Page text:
On a visit to Fayetteville, Arkansas, my wife and I dropped in at Open Door Cigars and Pipes, where we were warmly welcomed to this fabulous tobacco establishment, bar, and lounge. It reminds me of those great wood-paneled clubs of old. I picked up some G. L. Pease Haddo’s Delight and Cornell & Diehl Star of the East, both of which I enjoyed on first smoke. I also acquired an HIS black straight apple sandblast, which is now breaking in quite nicely. I’ll definitely be back.
The next stop on my Greater Austin Tobacco Tour was Habana House in North Austin. (There’s a second store in South Austin.) This is a beautiful place with a humungous walk-in humidor and lots of comfortable seating. To the immediate right of the entrance are enticing shelves with many bulk and tinned tobacco, including some of the greats from McClelland, Dunhill, Cornell & Diehl, GL Pease, BriarWorks (blended by C&D), and more. After smoking a cigar and wandering around, I bought an ounce of C&D Epiphany, which is a match for what Albert Einstein is said to have smoked: Revelation. I didn’t stay long enough to smoke a bowl of it, but I will when I get home in a few days. Habana House also has a small, but high-quality pipe selection, featuring, among others, beautiful Savinellis and Petersons.
The tobacconist on duty, a nice guy, was not a pipe man, so my chat was brief. I’ll have to return to the shop on my next visit to the city.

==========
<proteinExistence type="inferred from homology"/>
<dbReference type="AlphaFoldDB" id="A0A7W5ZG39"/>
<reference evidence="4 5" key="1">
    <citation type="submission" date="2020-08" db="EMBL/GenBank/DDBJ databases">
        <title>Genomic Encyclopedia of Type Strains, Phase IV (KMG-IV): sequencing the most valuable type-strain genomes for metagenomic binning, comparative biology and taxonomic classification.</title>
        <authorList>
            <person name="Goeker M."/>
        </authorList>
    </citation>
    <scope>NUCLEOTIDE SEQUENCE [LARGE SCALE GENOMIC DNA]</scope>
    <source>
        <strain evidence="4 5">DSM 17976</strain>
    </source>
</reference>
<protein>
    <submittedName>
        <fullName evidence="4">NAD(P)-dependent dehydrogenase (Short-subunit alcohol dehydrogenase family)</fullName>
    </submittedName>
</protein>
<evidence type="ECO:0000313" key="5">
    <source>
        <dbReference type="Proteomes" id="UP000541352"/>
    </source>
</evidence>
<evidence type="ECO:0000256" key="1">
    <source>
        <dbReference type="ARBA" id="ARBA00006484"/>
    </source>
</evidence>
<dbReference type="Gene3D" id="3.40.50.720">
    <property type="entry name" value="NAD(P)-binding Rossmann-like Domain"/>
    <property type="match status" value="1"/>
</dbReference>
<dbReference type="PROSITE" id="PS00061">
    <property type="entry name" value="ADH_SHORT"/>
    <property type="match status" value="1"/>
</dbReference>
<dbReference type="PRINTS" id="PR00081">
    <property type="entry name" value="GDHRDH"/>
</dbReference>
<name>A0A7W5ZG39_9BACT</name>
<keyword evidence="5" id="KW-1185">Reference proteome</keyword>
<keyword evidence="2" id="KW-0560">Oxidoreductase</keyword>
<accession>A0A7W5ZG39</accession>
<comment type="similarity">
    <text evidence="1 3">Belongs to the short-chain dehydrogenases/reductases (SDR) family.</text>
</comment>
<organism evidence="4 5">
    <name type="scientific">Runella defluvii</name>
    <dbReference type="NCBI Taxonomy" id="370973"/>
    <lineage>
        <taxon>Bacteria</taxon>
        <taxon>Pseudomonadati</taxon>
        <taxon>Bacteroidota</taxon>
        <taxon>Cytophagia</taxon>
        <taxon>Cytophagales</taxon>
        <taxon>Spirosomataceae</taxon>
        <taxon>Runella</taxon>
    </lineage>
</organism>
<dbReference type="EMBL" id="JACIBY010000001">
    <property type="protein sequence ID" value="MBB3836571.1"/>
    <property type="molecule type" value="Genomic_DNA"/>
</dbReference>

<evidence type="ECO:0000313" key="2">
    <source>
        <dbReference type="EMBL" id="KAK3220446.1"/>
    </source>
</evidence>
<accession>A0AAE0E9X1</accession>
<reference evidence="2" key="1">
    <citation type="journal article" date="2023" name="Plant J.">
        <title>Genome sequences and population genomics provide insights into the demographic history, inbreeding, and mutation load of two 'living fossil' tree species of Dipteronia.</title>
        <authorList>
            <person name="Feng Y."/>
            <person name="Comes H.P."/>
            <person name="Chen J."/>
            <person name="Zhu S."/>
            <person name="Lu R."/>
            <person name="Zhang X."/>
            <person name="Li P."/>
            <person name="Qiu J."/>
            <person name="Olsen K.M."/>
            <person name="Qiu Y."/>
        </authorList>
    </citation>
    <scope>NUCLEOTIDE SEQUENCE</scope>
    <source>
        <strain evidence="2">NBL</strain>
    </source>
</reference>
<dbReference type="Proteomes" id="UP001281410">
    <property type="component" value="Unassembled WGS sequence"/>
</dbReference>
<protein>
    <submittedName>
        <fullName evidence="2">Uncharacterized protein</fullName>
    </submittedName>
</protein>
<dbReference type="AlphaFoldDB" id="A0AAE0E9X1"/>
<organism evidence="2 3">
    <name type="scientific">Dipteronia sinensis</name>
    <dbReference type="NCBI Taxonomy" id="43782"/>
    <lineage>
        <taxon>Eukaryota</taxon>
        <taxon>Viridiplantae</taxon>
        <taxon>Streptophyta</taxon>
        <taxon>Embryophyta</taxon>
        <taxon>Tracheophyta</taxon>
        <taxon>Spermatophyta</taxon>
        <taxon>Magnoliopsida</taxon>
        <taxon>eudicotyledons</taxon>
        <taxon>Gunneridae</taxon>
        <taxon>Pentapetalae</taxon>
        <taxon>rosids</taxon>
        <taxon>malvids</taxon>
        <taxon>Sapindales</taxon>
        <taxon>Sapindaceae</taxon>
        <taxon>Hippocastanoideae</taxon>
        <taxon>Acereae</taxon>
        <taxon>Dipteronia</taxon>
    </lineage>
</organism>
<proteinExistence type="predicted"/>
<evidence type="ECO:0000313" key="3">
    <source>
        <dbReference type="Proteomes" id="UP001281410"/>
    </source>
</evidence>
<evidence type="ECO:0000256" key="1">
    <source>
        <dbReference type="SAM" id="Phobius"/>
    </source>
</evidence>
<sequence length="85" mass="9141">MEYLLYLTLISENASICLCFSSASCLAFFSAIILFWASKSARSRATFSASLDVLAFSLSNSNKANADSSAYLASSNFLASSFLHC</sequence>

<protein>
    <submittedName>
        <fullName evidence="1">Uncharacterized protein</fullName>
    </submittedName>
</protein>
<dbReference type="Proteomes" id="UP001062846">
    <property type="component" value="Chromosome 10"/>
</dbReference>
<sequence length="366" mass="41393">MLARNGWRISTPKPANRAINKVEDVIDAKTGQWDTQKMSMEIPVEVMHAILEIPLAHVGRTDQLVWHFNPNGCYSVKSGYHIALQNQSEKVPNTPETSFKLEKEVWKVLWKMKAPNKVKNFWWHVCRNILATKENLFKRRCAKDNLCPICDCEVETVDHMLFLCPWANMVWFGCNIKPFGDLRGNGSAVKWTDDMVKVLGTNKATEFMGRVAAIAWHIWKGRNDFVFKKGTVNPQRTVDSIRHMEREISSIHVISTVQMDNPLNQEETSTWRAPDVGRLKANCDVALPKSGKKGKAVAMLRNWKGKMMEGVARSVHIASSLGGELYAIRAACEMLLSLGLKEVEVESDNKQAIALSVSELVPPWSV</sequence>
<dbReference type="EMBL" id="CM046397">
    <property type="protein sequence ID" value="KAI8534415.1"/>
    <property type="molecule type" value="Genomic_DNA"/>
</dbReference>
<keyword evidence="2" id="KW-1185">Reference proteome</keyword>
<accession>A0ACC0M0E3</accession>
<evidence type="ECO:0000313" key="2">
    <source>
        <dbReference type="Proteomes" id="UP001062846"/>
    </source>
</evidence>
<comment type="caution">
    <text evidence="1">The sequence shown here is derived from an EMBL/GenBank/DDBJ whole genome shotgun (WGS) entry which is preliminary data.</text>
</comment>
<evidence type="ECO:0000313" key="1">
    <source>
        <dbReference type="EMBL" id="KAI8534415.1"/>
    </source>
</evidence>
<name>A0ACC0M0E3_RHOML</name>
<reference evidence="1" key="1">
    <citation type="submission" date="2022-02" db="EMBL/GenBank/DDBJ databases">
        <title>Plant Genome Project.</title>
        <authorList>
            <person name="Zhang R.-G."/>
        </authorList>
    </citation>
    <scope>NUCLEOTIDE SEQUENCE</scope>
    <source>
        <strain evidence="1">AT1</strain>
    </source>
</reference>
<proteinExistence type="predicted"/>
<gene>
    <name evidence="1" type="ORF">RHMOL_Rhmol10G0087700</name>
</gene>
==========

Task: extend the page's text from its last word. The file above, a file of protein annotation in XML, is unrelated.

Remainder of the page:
My next stop was The Cigar Vault in Buda, Texas, south of Austin. The year-old shop occupies an old bank building, and the cigar humidor is actually the bank’s vault. The bank was the scene of a legendary robbery many years ago.
We were greeted warmly by Brian Foley, who made us feel right at home. The shop has plenty of leather furniture, so it’s a comfy place for a smoke and conversation. While it has lots of cigars, it does not neglect us pipe smokers, and it’s only going to get better: Brian plans to stock more pipe tobacco in the near future. A small selection of pipes, including corncobs and the work of local pipe makers, was on display, along with some tobacco. One of the featured blends is Sutliff No. 5, which is said to be a match for the soon-to-be-extinct Dunhill My Mixture 965, a favorite of mind. I haven’t tried No. 5 yet, but will when I get home. Instead, I had a bowl of Prince Albert in my Missouri Meerschaum Charles Town Cobbler.
The Cigar Vault also has coffee, wine, and craft beers.
A couple of doors away is an antique shop, which had a few estate pipes. I picked up an unsmoked rustic hardwood pipe — maple wood, I would guess.
I will definitely visit The Cigar Vault again when I return to the Austin area.